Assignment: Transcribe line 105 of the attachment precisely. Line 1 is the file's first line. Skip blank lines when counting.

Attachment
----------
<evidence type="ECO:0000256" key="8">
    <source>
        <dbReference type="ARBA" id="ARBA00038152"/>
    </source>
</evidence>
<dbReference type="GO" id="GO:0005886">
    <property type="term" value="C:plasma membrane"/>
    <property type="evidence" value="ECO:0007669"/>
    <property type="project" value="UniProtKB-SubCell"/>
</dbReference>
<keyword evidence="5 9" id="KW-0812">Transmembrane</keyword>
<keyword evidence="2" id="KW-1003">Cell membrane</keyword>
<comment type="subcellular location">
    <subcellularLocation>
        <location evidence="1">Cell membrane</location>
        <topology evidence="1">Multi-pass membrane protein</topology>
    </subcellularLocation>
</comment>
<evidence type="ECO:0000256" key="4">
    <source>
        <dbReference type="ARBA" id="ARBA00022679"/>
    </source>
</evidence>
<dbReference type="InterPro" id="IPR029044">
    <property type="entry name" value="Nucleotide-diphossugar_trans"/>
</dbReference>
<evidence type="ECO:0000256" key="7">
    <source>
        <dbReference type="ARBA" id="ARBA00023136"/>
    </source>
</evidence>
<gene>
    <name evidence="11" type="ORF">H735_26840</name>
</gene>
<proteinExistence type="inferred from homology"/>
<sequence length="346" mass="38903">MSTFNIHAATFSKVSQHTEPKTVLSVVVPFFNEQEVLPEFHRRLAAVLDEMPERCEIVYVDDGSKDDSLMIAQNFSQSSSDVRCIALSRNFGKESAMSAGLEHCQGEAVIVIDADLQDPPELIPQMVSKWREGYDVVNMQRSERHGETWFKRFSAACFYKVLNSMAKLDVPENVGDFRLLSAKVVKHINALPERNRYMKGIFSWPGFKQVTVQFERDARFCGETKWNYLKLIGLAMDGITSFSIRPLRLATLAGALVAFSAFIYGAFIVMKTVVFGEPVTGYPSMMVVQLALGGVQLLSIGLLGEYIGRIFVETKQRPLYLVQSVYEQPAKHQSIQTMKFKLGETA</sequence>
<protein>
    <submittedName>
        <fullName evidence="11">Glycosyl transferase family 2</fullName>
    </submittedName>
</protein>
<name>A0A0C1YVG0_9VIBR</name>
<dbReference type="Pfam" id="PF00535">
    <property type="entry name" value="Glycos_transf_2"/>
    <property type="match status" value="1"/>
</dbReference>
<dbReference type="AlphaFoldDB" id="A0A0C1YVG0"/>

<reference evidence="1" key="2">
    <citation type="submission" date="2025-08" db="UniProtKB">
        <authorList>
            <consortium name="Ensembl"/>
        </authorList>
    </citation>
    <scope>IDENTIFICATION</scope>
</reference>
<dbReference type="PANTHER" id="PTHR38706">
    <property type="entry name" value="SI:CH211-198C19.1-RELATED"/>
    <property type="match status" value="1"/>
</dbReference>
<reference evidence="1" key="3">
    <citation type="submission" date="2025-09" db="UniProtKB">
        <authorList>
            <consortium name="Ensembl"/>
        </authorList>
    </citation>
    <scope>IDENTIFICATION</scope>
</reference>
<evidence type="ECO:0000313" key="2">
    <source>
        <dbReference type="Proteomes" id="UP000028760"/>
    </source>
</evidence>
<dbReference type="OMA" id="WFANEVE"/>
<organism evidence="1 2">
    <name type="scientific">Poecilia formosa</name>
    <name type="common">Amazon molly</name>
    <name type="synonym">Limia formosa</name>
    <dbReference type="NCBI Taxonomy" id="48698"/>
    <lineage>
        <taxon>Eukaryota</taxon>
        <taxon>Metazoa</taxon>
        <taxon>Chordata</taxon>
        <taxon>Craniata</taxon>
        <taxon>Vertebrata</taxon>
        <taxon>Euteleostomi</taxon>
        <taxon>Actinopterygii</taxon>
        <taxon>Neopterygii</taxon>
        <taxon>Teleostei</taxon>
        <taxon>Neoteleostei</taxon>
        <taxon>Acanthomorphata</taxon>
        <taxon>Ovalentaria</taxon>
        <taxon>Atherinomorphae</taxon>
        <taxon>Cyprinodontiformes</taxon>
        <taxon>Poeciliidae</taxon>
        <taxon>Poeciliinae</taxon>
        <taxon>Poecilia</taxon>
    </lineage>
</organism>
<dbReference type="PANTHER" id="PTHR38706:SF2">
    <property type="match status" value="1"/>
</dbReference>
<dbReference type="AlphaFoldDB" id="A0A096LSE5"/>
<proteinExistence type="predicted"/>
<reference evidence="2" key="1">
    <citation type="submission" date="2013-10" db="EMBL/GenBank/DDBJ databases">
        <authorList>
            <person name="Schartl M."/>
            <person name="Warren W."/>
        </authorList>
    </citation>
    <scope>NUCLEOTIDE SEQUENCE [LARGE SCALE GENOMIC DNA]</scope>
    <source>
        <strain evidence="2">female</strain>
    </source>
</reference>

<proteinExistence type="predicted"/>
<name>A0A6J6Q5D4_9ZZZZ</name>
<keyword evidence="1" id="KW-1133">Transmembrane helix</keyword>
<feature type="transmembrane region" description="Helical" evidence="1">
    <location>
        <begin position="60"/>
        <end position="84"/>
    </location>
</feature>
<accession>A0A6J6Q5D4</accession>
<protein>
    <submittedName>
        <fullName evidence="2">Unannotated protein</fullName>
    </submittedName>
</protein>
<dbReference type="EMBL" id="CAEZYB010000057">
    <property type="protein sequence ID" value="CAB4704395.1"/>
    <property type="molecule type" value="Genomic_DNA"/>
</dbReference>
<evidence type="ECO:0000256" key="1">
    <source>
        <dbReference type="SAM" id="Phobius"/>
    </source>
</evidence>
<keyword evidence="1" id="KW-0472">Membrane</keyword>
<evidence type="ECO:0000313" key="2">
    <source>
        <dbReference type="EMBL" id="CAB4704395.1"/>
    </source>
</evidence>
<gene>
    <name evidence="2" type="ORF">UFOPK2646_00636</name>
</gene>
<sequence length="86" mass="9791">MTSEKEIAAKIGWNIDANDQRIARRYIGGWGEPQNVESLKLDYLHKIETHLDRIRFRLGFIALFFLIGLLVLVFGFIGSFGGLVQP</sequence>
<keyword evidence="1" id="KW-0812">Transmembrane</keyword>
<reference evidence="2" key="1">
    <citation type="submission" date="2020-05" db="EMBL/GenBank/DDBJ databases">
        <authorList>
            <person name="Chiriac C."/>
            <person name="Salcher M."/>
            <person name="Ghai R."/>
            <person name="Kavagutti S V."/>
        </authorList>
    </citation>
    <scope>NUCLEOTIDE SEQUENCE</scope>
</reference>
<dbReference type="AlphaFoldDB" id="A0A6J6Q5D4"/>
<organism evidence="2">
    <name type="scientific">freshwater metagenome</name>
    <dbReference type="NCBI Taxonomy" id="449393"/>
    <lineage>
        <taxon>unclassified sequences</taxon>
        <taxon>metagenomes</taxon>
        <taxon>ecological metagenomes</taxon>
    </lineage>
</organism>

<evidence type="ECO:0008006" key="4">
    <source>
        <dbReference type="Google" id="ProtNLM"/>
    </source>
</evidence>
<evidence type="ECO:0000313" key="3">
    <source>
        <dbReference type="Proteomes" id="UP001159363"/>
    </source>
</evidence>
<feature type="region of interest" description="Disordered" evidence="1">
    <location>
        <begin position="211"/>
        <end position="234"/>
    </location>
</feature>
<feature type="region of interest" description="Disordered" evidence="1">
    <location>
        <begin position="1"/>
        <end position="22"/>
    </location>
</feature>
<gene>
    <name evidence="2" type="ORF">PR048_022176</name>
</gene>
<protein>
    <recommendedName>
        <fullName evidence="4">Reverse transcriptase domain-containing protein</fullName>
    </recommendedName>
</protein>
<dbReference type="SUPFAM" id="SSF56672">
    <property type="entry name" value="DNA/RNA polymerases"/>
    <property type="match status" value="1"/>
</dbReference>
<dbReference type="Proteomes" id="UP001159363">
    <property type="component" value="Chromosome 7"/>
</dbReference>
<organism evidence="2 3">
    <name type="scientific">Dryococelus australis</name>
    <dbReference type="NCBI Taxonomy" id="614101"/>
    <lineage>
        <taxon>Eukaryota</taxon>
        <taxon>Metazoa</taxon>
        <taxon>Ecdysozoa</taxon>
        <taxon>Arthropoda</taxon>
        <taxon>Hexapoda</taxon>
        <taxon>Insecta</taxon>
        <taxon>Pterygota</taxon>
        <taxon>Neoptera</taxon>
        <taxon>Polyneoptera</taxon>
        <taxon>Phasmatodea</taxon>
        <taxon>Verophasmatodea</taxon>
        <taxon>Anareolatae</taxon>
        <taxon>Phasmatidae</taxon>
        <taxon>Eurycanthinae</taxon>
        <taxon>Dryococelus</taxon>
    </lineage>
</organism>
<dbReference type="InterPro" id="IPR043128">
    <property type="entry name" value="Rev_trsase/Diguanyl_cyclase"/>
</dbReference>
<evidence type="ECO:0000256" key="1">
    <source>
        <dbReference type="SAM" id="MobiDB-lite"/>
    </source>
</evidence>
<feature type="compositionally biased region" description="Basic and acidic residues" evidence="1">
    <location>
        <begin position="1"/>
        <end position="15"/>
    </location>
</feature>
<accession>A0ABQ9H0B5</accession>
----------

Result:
    <citation type="submission" date="2013-10" db="EMBL/GenBank/DDBJ databases">